Brooklyn Nets Players Who Must Step Up in 2nd Half of the Season
The Brooklyn Nets currently hold the third seed in the Eastern Conference and have gone 12-3 under new head coach P.J. Carlesimo. Even still, there are a few players on the squad who need to step up their play in the second half.
There have been a few guys who have actually produced above what was expected, making the poor play of others seem somewhat mitigated.
Andray Blatche and Reggie Evans have played exceptionally well.
Blatche is dropping 11.0 points per game and has compiled a player efficiency rating (PER) of 23.2. Evans, on the other hand, has grabbed 8.9 rebounds per game for a PER of 10.8.
While their performances have somewhat masked the fact that others are underperforming, it's key that those guys improve in the second half.
If Carlesimo and the Nets are ready to make a run at the NBA Finals, they'll need everyone on the roster firing on all cylinders.
Kris Humphries has been relegated to a reserve role under PJ Carlesimo, even though he signed a two-year, $24 million contract to remain with the team this past offseason.
He's scoring just 6.8 points and grabbing seven rebounds per contest in 21.6 minutes per game.
He was expected to provide a solid, all-around option alongside Brook Lopez this season, but he hasn't lived up to those expectations just yet.
Yeah, it's true; his numbers would be much better if he were given more minutes. But his relative underperformance and Reggie Evans' emergence as a big-time rebounder for the team was the reason for the switch.
With the Nets still winning, there's no indication that a change will be made between the two players.
Though, if Humphries started putting up numbers similar to what he did last season, that could expedite his process back to the starting lineup.
Health has been an issue for Gerald Wallace all season, leading to him missing 10 of the team's games.
When he's been healthy, he's had problems getting things rolling. He's scoring just 9.3 points and bringing down 5.2 boards per contest.
Wallace brings an important dimension to the Nets when he's 100 percent.
On a team that lacks many standouts on defense, Wallace is capable of shutting down the team's best scorer. At the same time, he's capable of providing solid offensive numbers.
His 13.7 PER is technically considered below average, but not by much—a PER of 14.0 is considered to be a league-average player.
Wallace would probably be putting up better numbers if he were healthy, so he'll really just need to stay on the court in the second half.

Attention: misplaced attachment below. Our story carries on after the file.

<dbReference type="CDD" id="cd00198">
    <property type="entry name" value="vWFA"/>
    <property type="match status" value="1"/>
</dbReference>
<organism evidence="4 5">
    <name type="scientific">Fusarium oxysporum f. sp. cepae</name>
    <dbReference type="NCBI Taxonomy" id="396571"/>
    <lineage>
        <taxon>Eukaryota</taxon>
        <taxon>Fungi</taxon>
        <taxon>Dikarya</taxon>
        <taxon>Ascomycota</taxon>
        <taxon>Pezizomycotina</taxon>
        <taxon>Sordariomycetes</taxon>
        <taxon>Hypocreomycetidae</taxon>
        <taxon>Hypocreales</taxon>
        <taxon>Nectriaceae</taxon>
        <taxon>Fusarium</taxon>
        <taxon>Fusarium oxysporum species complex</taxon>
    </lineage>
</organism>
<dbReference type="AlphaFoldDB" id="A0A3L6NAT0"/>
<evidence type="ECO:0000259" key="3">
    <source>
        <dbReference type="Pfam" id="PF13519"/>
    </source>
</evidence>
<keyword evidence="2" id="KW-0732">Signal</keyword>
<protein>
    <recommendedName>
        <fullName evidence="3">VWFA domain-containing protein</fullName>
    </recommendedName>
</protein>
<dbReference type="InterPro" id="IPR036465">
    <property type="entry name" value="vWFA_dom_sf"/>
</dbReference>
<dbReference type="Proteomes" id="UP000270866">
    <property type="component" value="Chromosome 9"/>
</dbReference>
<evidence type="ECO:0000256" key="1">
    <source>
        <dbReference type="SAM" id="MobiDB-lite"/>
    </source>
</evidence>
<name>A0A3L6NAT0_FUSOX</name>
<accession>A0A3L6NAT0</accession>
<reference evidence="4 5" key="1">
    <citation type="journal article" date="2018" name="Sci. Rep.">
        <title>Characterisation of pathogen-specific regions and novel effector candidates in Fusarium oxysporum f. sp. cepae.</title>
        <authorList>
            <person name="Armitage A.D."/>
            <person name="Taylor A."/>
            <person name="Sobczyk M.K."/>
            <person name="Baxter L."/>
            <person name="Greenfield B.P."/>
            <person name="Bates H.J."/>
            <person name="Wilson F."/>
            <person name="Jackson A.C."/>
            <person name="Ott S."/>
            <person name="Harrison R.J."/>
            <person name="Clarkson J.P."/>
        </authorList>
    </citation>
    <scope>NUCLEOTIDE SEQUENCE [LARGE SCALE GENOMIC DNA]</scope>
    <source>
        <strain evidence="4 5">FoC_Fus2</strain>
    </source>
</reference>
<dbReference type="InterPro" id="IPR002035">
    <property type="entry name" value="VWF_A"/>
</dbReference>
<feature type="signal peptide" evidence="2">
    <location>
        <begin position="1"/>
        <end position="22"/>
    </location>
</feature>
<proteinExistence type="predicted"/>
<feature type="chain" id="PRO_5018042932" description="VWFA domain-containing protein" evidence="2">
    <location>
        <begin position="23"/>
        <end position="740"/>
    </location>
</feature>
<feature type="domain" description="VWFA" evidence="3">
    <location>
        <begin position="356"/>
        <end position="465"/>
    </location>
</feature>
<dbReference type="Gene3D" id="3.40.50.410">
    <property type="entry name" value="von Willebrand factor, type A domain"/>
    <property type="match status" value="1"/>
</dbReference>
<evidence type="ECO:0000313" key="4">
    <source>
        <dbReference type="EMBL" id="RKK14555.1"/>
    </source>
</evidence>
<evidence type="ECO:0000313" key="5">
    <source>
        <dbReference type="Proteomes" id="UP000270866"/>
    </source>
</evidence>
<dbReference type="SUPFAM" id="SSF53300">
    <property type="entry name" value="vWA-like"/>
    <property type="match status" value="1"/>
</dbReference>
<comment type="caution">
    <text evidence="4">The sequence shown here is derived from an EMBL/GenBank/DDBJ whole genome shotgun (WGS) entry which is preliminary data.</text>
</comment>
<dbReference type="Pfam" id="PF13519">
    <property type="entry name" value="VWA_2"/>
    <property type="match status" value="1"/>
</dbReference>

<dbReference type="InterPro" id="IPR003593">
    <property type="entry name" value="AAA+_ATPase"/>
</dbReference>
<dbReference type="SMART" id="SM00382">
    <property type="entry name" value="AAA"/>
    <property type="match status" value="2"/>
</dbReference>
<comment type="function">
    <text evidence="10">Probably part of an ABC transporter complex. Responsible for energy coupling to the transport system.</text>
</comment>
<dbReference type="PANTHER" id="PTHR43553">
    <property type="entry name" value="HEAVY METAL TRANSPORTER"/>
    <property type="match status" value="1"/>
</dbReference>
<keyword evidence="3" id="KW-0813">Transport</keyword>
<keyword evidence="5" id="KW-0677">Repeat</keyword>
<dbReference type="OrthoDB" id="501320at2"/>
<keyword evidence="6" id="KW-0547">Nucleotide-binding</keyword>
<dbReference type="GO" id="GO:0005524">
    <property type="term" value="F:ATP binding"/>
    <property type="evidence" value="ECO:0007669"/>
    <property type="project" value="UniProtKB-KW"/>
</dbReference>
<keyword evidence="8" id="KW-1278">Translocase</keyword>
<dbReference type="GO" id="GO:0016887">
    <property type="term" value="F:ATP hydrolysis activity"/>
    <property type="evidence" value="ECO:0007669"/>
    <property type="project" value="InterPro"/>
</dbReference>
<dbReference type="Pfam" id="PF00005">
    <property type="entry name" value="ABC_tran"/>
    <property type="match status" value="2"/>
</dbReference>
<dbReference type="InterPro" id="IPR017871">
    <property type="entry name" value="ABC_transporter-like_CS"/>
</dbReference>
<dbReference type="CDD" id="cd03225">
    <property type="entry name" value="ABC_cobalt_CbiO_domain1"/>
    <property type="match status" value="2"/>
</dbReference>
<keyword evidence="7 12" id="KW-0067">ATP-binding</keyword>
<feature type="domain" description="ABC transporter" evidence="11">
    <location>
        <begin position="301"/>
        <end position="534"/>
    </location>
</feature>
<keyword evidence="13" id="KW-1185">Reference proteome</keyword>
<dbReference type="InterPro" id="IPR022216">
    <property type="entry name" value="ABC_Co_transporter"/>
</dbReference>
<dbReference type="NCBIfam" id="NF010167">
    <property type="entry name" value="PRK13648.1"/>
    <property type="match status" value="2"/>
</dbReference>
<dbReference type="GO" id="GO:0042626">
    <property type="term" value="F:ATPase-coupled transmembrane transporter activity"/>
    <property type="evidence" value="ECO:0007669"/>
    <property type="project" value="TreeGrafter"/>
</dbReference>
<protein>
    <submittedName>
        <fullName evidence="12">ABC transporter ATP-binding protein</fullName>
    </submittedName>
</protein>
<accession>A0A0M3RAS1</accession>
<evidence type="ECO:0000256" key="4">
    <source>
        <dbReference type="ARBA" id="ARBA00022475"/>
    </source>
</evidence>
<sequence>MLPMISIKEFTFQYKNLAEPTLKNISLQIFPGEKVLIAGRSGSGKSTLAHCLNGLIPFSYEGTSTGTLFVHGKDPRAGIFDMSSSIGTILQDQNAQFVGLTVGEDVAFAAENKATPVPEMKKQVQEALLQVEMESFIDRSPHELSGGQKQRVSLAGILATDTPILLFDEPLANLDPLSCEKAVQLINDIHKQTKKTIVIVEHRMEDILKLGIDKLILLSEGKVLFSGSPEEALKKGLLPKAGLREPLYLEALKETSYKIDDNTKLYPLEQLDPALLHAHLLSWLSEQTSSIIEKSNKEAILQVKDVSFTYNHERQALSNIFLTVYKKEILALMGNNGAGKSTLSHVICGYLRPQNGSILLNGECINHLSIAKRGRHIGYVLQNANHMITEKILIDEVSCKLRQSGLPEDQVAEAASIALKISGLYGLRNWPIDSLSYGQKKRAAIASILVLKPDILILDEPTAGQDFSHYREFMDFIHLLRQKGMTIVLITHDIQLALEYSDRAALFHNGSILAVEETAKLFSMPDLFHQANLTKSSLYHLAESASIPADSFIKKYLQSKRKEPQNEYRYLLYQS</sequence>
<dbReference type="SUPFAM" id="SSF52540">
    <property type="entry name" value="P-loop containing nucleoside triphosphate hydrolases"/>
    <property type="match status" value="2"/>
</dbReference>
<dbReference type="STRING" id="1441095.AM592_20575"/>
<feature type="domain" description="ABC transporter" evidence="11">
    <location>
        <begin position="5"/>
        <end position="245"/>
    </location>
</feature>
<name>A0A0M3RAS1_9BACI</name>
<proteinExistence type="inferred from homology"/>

If he does, there's no reason to believe he won't help the team.
Joe Johnson has been performing much better under Carlesimo—I mean, so has everybody on the roster—but he's still performing at a level that the Nets should be unhappy with.
His PER on the season is only 14.8, making him barely more valuable than a league-average player.
For what he's being paid, and for what general manager Billy King had to give up to get him this past offseason, Johnson needs to be playing at a high level.
He is scoring 17.4 points per game, but that's coming on just 42.9 percent shooting.
Johnson's low shooting percentage could be a result of fatigue, as he's playing a team-high 38.3 minutes per game.
This is baffling when you consider that MarShon Brooks is capable of providing quality minutes off the bench.
If Carlesimo cuts Johnson's minutes by about five or so per game, there's a good chance he stops getting fatigued as the season progresses.
Maybe this could solve his first-half woes.
Deron Williams is already playing much better than he did earlier this season. Many were questioning his ability to lead the Nets as they began their time in Brooklyn, but those questions seem to have subsided for the most part.
Even with that being the case, there's still a ton of room for improvement.
The Nets can live with his 17.0 points per game when their are guys like Johnson and Brook Lopez on the roster, but he should be dishing out more than 7.8 assists per contest.
He also needs to shoot a higher percentage from the field, as his 40.5 mark will not cut it moving forward.
He'll have to stop turning the ball over (2.7 per contest) and play better defensively.
All of these factors combined together have led to a PER of just 18.3, a number reserved for players who are ranked just above league-average guys.
The Nets are already winning consistently with what they've been getting from Williams. Just imagine how well they'd play if he was performing up to his usual standards.
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